Product News: BioCellChallenge Launches New Technology for Transporting Antibodies into Live CellsBioCellChallenge SAS, a biotechnology firm specialized in the creation and development of delivery systems for introducing active principles into live cells, today announces the launch of a new delivery system, ImmunoCellin, which is designed to transport antibodies into live cells even in the presence of additives. The company has recently filed a patent for this pioneering technology.
Without a suitable nanocarrier, antibodies cannot cross the plasmic membrane of live cells unaided and reach their potential intracellular targets. ImmunoCellin delivers antibodies directly into live cells, without any particular advanced preparation. This system is especially effective in identifying new targets for future therapeutic treatments.
"Until now, cellular biology research projects have made little use of antibody transport into live cells, largely because all the tools are not sufficiently effective to be used without a lot of preparation or re-engineering. However, there is particular benefit in introducing therapeutic antibodies to target the intracellular proteins involved in certain diseases, particularly in certain cancers," explains Dr Meunier, CEO of BioCellChallenge.
ImmunoCellin is a much more potent protein function inhibitor than siRNA (small interfering RNA). Using siRNA to prevent a protein from playing its role in the cell inhibits all the functions of that protein. With ImmunoCellin, however, monoclonal antibodies can be directed to a single region of the protein to interfere with a single molecular mechanism, meaning that a specific function of the protein can be determined with certainty. ImmunoCellin is therefore a powerful tool for developing a broader understanding of the inter-protein interactions which form the basis of cell function.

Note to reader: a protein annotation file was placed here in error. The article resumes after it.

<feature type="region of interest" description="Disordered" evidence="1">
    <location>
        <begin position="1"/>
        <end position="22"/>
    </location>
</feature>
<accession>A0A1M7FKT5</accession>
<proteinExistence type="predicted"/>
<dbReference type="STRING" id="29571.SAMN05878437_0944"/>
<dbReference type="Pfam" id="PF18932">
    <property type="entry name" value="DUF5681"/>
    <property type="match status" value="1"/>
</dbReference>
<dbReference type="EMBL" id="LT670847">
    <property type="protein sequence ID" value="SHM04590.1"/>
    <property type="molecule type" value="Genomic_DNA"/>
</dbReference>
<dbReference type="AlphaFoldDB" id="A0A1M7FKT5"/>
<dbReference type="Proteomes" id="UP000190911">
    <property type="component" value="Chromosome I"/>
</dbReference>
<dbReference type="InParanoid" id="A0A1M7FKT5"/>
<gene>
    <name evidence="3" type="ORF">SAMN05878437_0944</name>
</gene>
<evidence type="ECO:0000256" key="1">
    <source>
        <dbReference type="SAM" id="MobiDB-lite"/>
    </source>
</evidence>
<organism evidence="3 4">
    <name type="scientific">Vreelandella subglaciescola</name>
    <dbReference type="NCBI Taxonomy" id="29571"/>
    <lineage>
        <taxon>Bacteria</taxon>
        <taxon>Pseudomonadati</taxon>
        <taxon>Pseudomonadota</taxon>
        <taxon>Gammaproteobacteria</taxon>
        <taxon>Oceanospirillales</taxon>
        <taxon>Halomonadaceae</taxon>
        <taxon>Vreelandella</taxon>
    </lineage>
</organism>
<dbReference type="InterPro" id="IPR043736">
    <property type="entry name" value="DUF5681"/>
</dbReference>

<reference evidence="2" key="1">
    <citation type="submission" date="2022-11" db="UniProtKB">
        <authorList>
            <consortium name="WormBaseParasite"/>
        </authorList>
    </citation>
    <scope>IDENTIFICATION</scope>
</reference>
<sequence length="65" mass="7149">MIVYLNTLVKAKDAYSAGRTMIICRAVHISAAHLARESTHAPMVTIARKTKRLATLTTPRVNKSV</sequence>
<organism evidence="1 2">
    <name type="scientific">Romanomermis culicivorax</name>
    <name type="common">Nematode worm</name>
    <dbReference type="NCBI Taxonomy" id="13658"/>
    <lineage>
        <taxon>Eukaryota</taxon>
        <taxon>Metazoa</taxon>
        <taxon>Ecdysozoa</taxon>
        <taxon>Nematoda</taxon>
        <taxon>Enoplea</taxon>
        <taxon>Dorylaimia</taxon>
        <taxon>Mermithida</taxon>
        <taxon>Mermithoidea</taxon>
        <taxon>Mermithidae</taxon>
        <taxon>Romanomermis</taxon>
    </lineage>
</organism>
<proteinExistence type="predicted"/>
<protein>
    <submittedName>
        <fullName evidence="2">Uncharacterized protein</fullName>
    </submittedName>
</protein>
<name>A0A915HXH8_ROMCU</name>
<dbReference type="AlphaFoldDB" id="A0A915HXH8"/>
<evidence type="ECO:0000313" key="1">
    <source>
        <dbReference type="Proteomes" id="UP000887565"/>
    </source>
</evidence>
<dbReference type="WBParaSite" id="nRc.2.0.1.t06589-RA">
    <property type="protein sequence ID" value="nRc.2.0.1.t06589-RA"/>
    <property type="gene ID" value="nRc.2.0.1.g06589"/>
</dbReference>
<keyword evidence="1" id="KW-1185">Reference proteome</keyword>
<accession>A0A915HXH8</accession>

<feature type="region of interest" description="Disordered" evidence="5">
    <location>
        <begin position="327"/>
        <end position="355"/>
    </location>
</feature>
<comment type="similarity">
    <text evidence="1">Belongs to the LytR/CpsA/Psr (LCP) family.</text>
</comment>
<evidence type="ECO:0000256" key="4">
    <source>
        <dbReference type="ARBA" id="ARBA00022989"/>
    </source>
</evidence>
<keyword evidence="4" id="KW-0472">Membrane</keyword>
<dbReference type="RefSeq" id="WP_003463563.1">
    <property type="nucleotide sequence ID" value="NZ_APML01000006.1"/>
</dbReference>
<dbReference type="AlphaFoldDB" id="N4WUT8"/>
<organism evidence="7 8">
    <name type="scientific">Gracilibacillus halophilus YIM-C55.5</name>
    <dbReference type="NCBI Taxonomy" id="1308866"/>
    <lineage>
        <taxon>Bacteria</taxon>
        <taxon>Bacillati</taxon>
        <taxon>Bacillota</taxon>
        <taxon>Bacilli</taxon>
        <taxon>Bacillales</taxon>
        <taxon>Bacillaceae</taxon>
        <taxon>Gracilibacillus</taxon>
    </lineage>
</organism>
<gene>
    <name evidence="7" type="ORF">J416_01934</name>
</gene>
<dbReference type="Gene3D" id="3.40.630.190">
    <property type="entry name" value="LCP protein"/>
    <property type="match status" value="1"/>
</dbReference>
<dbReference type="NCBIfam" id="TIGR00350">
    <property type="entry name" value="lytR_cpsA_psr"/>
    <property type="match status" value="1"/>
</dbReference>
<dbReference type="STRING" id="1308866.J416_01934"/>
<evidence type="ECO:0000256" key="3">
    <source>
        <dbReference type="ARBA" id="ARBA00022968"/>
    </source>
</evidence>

ImmunoCellin is also particularly suitable for use in kinetic studies of intracellular protein localisation in response to different stimuli. It can also directly interfere with protein traffic in the cytosol or the nucleus; by targeting a localisation signal, for example.
The reagent is very simple to use: a few microlitres of the reagent are mixed with a few micrograms of antibody and this mixture is then added to the cells. No other preparation is required. The lipid-based formulation encapsulates the antibodies, facilitating their passage through the membrane.
There is no covalent interaction between the transport system and the antibody. Once inside the cell, the system does not retain the antibody, which can then diffuse freely through the cytosol until it reaches its target. Since no chemical coupling is required, there is no impact on the activity of the antibody. Finally, as this system is not inhibited by the presence of serum, in vivo approaches are also possible.
This new system is aimed particularly at pharmaceutical and biotechnology industry R&D teams working on therapeutic antibodies. Accordingly, BioCellChallenge is keen to develop partnerships with players in the pharmaceutical and biotechnology industry. The ImmunoCellin system is also particularly relevant to cellular and molecular research biologists worldwide.